"See, she is a witch," said Jack. "She has a
crooked nose just like one."
"But surely witches are more wicked than her?"
"And she has whiskers on her chin, too. Maybe,"
he peered at her closely, "maybe she's really a man?"
"Hey, I'm 300 years old, what do you expect?"
complained Dorothea. "We can't keep our looks forever,
"So do I get my wish or not?" asked Emma.
"Your wish. The little girl wants to know if
she gets her wish." Dorothea was finally losing her
temper. "NO YOU DO NOT GET YOUR WISH! YOU GET THE
COOKING POT!" With that, and a wave of the magic wand
she had secretly hidden inside her shoe, they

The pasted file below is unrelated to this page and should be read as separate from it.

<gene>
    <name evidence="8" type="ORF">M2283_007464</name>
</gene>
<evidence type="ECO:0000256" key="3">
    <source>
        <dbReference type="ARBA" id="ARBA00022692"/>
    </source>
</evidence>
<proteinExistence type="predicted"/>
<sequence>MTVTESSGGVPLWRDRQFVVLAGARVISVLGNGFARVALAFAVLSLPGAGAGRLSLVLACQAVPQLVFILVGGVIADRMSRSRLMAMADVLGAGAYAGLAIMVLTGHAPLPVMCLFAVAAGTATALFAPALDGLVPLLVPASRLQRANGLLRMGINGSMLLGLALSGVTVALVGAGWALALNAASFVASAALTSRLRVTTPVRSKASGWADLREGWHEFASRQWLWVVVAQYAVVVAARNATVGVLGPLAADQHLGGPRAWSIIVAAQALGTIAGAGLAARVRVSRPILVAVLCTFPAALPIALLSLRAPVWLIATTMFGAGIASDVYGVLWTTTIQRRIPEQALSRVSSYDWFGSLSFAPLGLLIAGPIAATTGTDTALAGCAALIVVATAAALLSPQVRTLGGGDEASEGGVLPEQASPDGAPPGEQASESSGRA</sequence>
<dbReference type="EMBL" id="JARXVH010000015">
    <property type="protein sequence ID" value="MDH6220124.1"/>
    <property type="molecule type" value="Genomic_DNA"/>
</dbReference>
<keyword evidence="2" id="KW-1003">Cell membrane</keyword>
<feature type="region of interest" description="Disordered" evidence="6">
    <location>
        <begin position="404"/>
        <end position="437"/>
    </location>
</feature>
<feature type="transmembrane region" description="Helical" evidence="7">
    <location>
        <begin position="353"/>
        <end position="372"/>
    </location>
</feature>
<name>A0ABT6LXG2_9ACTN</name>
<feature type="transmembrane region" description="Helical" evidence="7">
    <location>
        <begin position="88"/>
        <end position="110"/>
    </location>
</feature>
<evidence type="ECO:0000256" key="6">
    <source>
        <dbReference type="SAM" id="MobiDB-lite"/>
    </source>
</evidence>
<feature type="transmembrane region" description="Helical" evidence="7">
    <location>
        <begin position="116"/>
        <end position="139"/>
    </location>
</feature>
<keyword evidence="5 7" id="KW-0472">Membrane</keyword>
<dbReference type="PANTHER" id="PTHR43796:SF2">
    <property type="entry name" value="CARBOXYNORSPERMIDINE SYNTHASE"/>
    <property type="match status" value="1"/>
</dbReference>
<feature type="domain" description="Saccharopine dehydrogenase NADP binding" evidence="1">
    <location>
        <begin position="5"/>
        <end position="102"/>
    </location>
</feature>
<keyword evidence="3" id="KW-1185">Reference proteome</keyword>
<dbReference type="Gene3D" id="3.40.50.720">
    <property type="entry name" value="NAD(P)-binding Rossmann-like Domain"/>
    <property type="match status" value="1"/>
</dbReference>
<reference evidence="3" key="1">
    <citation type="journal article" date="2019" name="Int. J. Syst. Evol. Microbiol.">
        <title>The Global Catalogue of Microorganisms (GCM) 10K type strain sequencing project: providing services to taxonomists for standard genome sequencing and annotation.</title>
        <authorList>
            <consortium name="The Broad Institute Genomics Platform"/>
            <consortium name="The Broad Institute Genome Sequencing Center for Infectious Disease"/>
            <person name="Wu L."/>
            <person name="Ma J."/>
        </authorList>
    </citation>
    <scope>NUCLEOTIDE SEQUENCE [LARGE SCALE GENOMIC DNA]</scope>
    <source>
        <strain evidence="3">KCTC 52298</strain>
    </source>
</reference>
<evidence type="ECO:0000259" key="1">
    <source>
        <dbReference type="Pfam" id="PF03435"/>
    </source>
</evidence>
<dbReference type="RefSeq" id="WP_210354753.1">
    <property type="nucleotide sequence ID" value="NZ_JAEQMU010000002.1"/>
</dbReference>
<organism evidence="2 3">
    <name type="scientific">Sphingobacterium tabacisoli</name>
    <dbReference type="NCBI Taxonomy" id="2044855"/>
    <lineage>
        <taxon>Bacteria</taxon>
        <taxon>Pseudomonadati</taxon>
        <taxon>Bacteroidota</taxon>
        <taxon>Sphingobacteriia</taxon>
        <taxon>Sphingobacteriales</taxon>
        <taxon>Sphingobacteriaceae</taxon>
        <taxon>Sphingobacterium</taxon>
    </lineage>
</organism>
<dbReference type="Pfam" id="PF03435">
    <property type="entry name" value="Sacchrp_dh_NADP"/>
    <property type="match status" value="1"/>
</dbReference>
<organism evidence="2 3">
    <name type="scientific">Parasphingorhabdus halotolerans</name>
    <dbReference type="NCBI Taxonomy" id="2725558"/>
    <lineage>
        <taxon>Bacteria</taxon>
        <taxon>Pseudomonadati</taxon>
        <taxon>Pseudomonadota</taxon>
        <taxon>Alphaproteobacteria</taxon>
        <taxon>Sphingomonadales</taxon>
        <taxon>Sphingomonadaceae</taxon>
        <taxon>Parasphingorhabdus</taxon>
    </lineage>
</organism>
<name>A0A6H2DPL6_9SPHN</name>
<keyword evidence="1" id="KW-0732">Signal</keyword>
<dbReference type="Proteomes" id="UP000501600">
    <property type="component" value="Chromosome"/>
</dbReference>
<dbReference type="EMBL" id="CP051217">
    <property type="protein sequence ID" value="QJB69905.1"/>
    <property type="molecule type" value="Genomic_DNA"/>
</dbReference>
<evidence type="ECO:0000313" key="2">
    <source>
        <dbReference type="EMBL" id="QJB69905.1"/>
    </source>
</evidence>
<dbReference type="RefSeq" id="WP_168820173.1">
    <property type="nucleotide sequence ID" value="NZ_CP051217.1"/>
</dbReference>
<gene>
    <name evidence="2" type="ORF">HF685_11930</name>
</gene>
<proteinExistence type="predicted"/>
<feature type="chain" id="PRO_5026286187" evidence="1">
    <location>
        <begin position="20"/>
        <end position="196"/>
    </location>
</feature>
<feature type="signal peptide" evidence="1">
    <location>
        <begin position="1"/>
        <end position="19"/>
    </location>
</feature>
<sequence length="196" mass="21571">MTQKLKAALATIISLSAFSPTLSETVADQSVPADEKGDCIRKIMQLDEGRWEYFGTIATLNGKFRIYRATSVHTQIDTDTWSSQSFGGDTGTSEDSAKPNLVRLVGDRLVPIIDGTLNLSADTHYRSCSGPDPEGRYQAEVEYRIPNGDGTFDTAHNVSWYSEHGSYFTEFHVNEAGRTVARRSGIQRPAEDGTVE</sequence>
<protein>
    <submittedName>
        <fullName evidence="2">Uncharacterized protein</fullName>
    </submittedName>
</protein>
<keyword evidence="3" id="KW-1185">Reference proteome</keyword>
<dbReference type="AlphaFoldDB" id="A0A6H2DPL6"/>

disappeared in a puff of thunder (or it may have been a
clap of smoke).
Emma and Jack found themselves standing on a
table, surrounded by perhaps twenty old hags who looked
just like Dorothea only less lovable.
"These," said the chief witch, slowly, "smell
suspiciously like good children to me."
"Listen, Hildegard," rasped Dorothea, "I've had
it with these two drips, and their namby-pamby Barbie
Saves the Dolphins attitude. You're supposed to be the
one in charge, you make them do something naughty!"
"Very well," said Hildegard, standing up as
straight as she felt small children would think a witch
could stand up. "You!" she pointed at Emma. "Do you
think it's naughty to bite old ladies?"
"Yes," said Emma, "I do."
"Now that's what I wanted to hear," she crowed.
"Well I'm 673 years old, and I'm going to stick my
horrible bony finger into your mouth and not take it
out until you bite it."
That said, Hildegard clambered onto the table
and tottered toward the two children.